Algilà Ortigia Charme Hotel meets all of the benchmarks for a great place to stay: location, evocation of place, comfort, and courtesy of staff. It’s on the island of Ortigia — just off the southeast coast of the much larger Italian island of Sicily.
Ortigia is the place where seafaring Greeks, looking to plant colonies in the seventh century BCE, decided to build a new city they called Siracusa (or, as Americans would spell it, Syracuse). By the 14th century, Mastra Rua (now called Via Vittorio Veneto — where the Algilà Ortigia Charme Hotel is located — was the street where the most important noblemen of the city built their grand residences. As the city expanded to the Sicilian mainland, Ortigia retained its historic churches, palaces and promenade along the Ionian Sea waterfront (now under the aegis of UNESCO World Heritage Sites restrictions).
The hotel itself is a combination of two buildings, painstakingly restored, updated and reconfigured for modern guests — plus a third across the street. No two rooms are alike but all have WiFi (and the main building has two elevators).
Mine, on the third floor, was actually two rooms separated by a bathroom. The door opened in the center, with three steps to the left leading up to the bedroom and three steps to the right leading up to a smaller room with a daybed and desk. The bathroom (straight ahead) included variable colored lighting in the shower stall and a bidet in addition to the sink and toilet. Ample glass shelves made unpacking toiletries convenient.
In an odd little corner of the bedroom was vase — a larger-than-lifesize man’s head. I didn’t think much more about it until I saw a similar head on a ledge in the first floor patio of the hotel. Then, it seemed everywhere I walked in Ortigia, I saw the same image in different sizes and different colorations. It turns out that it’s part of a traditional Sicilian story.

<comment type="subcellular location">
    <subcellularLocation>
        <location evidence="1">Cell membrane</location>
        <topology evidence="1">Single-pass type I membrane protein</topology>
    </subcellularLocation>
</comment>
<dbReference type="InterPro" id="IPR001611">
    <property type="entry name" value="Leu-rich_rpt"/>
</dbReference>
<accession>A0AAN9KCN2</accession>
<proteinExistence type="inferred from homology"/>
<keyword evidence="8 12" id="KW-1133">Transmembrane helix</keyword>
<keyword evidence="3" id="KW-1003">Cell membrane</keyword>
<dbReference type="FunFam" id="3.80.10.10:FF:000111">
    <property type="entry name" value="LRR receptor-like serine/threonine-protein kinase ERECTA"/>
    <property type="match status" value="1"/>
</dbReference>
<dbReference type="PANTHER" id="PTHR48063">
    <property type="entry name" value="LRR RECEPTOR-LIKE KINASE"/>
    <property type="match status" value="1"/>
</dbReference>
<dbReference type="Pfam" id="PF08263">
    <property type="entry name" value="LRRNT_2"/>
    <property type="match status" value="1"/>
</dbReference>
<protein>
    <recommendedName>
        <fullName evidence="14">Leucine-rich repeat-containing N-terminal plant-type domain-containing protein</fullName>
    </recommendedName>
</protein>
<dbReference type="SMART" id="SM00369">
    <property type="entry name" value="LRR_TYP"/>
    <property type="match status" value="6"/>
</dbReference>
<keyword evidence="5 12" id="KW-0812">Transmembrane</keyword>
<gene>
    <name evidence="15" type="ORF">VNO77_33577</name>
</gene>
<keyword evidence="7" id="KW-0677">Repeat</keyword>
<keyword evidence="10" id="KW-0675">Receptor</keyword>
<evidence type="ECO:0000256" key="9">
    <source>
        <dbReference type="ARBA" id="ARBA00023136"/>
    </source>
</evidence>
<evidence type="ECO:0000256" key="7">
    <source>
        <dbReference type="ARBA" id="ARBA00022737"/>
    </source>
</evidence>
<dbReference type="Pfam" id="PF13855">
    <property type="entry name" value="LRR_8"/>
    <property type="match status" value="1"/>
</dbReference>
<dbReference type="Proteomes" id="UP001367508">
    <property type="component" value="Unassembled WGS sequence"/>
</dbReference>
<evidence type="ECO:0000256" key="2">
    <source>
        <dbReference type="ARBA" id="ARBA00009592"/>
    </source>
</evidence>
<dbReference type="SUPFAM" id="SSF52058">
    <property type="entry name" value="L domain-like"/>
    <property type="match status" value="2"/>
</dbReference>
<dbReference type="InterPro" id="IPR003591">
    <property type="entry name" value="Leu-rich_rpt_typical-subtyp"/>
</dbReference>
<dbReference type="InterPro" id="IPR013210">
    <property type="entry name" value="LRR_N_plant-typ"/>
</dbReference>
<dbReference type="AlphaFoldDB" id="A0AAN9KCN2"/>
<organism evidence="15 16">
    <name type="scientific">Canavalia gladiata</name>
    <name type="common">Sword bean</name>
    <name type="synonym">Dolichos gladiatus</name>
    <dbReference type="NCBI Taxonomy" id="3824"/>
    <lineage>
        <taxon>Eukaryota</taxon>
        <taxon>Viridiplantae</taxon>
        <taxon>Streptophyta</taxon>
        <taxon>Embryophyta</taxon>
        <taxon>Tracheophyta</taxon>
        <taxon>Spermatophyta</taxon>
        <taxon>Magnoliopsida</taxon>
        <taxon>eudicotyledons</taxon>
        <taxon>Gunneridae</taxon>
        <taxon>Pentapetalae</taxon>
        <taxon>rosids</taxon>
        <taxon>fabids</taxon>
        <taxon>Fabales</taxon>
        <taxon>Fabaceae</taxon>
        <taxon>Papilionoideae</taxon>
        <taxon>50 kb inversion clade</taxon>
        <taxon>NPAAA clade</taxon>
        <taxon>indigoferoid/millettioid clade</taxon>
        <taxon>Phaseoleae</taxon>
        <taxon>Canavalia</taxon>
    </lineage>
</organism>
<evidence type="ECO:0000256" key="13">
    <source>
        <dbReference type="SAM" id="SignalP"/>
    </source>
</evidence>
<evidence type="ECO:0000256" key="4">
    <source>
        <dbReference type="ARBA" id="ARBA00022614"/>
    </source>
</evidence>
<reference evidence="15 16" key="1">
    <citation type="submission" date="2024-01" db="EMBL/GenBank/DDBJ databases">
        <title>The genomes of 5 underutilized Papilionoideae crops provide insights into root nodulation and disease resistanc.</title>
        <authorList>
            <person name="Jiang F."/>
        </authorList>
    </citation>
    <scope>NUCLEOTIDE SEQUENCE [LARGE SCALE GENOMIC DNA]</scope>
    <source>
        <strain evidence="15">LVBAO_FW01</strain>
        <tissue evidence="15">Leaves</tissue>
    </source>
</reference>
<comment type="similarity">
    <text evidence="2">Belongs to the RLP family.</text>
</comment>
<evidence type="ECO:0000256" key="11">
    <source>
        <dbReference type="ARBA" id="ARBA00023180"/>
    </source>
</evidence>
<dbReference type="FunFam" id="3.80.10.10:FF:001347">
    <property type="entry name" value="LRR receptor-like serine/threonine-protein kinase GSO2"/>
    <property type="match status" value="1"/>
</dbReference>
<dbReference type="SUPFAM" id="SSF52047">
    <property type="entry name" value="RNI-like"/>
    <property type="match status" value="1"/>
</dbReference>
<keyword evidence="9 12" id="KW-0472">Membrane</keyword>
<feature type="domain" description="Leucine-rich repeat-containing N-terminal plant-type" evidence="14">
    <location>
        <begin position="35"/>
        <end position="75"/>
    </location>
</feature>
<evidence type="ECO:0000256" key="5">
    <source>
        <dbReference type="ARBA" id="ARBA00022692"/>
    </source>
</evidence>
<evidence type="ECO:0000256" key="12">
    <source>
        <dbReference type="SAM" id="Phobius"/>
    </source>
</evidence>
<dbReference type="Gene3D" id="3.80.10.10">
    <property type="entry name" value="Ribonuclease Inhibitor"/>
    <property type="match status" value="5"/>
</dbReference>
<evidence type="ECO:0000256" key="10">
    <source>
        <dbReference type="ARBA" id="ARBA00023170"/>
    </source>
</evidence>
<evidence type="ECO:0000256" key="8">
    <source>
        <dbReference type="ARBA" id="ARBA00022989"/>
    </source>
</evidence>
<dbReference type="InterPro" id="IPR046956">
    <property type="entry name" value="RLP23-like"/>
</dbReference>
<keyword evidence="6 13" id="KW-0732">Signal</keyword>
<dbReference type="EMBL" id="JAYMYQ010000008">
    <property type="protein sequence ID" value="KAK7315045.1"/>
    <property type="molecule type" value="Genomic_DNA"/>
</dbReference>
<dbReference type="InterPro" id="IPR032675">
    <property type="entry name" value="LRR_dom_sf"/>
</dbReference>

During the time the Arabs ruled the island (around the ninth century CE), a Moorish trader courted a Sicilian maiden. When she found out he had a wife and child back in North Africa, she decapitated him in a rage. And then turned his head into a planter to grow basil, an herb associated with hatred for both Classical Greeks and Romans.
That was just one of the distinctly Mediterranean touches in the hotel. The bathroom tiles, for example, were Turkish-style depictions of tulips. Planted outside the bedroom were prickly pear cactuses (brought to the island from the New World during the Spanish occupation of Sicily). The juice at the breakfast buffet was freshly squeezed blood oranges, and one of the morning pastry options always was that classic Italian pastry, cannoli.
The staff, although not fluent in English, had no trouble accommodating requests for morning cappucinos or the borrowing of umbrellas to walk outside in the rain.
That little patio outside the bedroom window was less than two feet wide, and walled off. The “view” was a tiled wall, the cactus, and a few other plants. It seems that the third floor, at least in that part of the hotel, was an add-on — it was set back on the roof and not visible from the street.
The daybed in the smaller room was perfect for holding suitcases.
(Photos by Susan McKee)